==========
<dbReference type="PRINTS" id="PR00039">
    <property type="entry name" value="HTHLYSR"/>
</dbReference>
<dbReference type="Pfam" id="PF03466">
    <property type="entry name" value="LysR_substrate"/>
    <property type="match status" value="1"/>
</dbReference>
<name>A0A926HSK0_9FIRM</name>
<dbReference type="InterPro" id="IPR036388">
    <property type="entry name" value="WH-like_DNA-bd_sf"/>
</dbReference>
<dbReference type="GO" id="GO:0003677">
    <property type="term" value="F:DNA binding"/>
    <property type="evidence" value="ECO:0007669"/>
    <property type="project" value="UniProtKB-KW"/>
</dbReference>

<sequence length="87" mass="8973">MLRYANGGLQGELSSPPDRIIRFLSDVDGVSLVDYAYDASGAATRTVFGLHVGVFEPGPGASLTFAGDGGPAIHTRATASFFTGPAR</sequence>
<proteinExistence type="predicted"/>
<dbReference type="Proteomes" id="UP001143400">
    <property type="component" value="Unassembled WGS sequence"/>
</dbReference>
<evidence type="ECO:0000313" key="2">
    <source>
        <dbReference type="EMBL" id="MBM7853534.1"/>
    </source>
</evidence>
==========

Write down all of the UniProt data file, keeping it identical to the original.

<dbReference type="PRINTS" id="PR00039">
    <property type="entry name" value="HTHLYSR"/>
</dbReference>
<dbReference type="Pfam" id="PF03466">
    <property type="entry name" value="LysR_substrate"/>
    <property type="match status" value="1"/>
</dbReference>
<name>A0A926HSK0_9FIRM</name>
<dbReference type="InterPro" id="IPR036388">
    <property type="entry name" value="WH-like_DNA-bd_sf"/>
</dbReference>
<dbReference type="GO" id="GO:0003677">
    <property type="term" value="F:DNA binding"/>
    <property type="evidence" value="ECO:0007669"/>
    <property type="project" value="UniProtKB-KW"/>
</dbReference>

<sequence length="87" mass="8973">MLRYANGGLQGELSSPPDRIIRFLSDVDGVSLVDYAYDASGAATRTVFGLHVGVFEPGPGASLTFAGDGGPAIHTRATASFFTGPAR</sequence>
<proteinExistence type="predicted"/>
<dbReference type="Proteomes" id="UP001143400">
    <property type="component" value="Unassembled WGS sequence"/>
</dbReference>
<evidence type="ECO:0000313" key="2">
    <source>
        <dbReference type="EMBL" id="MBM7853534.1"/>
    </source>
</evidence>